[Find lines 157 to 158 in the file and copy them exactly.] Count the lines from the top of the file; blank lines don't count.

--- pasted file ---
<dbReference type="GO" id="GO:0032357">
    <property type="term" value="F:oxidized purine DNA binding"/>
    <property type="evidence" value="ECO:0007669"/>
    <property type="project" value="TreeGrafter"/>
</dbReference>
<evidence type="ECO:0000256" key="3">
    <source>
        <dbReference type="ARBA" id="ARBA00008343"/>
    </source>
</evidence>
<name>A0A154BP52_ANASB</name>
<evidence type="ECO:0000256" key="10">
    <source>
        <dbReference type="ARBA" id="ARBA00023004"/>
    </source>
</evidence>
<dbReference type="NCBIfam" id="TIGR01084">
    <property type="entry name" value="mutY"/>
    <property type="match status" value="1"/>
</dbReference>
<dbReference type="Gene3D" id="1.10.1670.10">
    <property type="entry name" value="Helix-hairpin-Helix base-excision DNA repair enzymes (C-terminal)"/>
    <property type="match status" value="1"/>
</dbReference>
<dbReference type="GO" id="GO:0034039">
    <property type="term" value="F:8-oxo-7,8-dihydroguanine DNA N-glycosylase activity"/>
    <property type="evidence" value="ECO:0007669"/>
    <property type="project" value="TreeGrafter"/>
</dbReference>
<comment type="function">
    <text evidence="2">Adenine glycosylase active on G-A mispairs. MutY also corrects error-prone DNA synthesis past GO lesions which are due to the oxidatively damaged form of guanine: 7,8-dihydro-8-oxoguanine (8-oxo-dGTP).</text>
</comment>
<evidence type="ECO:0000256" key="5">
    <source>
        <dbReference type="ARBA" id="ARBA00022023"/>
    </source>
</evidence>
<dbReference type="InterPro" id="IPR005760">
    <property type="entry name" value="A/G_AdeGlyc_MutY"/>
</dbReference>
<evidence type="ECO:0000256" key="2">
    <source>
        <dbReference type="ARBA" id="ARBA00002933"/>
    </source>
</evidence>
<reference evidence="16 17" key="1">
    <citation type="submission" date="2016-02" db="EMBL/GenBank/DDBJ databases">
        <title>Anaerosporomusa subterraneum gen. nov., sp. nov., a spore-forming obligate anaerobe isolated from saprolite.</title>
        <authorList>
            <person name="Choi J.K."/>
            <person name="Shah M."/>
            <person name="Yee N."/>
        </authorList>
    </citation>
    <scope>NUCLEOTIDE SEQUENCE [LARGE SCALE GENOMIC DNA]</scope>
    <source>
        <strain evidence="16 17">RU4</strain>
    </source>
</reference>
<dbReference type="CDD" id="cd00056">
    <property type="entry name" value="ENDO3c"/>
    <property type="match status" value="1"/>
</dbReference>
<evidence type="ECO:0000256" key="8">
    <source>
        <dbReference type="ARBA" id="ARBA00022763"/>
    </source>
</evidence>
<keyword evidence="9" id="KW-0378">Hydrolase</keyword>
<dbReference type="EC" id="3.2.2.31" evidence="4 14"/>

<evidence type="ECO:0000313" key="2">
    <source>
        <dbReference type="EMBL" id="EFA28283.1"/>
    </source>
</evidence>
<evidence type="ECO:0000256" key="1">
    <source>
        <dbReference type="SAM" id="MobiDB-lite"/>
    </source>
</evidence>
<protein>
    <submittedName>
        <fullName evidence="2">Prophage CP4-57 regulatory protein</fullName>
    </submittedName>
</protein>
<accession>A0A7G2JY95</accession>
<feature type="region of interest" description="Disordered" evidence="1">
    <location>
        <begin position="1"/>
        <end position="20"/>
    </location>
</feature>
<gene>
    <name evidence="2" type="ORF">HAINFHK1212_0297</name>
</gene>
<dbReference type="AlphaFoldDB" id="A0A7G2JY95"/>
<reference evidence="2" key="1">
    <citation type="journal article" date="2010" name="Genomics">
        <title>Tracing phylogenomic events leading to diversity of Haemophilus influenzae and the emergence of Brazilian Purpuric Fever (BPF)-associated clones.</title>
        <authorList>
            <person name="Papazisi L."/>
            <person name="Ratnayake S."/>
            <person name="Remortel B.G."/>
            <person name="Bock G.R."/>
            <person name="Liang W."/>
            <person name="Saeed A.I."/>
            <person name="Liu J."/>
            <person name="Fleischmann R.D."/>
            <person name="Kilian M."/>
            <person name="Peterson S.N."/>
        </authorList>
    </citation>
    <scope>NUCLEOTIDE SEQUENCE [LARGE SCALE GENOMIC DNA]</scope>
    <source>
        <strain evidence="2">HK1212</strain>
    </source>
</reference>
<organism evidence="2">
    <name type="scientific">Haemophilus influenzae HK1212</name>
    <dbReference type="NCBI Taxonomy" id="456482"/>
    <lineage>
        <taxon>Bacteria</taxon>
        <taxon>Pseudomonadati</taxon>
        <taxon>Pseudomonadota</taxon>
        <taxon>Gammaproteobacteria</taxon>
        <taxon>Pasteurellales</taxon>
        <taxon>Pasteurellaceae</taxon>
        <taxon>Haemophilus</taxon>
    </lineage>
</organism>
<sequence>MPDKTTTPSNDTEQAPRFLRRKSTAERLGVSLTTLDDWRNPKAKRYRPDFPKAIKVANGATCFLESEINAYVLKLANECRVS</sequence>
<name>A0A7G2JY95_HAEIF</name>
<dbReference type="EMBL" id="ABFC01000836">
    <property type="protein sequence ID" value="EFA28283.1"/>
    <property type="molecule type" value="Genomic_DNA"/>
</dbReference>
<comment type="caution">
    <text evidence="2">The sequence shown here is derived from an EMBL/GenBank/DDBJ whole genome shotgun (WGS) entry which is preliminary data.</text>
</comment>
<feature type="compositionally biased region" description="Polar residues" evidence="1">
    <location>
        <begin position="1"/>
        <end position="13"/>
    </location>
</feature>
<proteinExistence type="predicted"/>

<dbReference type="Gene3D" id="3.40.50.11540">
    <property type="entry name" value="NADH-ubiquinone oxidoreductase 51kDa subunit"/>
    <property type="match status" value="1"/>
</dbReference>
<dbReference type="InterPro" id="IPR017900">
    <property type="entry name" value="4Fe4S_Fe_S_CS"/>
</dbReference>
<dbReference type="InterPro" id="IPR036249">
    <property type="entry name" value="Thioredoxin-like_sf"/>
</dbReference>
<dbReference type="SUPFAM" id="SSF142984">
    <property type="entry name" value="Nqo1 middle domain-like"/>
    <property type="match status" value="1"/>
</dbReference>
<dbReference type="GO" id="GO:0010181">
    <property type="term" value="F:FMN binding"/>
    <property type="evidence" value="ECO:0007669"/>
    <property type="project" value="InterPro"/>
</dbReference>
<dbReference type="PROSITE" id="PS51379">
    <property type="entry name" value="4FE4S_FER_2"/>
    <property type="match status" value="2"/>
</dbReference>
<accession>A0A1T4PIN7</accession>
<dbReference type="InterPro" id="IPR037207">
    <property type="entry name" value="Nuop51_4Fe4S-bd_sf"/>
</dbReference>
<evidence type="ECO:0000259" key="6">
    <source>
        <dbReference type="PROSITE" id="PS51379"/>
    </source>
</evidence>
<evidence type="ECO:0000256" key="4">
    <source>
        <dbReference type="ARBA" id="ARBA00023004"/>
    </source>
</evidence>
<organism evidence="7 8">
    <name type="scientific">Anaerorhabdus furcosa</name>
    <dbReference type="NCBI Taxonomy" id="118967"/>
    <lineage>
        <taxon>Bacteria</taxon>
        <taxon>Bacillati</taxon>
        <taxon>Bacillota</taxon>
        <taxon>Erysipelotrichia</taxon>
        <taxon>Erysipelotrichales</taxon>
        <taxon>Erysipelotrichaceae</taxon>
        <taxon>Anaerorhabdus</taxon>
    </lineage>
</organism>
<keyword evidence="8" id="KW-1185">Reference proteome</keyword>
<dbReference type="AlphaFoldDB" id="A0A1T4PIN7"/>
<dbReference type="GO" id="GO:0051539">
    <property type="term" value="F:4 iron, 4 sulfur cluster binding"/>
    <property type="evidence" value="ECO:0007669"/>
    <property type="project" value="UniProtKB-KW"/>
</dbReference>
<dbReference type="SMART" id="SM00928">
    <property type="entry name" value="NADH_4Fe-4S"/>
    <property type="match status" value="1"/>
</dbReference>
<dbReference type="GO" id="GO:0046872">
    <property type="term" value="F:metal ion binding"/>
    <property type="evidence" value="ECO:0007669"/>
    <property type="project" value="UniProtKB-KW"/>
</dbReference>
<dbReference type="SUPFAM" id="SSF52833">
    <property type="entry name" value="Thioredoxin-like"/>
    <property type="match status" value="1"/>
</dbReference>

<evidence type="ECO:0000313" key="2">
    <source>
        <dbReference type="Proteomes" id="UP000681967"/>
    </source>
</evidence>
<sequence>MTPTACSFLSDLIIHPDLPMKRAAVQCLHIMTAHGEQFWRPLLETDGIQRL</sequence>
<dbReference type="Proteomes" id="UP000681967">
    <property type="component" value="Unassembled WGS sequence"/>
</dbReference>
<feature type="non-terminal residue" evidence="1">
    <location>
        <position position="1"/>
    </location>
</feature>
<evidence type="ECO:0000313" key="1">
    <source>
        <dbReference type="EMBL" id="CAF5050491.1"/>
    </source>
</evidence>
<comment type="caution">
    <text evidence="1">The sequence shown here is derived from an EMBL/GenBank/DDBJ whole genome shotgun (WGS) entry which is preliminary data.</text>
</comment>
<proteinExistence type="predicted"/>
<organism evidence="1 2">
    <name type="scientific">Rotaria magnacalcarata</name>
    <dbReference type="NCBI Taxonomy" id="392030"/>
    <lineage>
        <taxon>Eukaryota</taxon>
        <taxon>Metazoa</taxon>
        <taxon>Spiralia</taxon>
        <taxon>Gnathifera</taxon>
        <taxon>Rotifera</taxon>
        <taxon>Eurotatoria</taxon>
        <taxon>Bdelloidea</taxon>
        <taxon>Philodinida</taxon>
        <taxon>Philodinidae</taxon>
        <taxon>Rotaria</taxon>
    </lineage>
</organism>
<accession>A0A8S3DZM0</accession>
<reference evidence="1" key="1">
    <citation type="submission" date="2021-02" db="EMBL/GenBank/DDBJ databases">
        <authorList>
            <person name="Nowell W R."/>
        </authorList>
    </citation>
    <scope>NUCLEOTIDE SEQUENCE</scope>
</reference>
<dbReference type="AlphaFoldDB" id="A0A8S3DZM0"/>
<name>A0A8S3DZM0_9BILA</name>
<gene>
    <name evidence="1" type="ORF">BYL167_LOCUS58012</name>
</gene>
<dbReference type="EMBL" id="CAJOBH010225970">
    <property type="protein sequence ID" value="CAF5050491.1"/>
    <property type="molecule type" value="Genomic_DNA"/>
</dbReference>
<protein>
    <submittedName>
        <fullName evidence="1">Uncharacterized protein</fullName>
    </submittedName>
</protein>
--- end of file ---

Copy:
<dbReference type="SUPFAM" id="SSF142984">
    <property type="entry name" value="Nqo1 middle domain-like"/>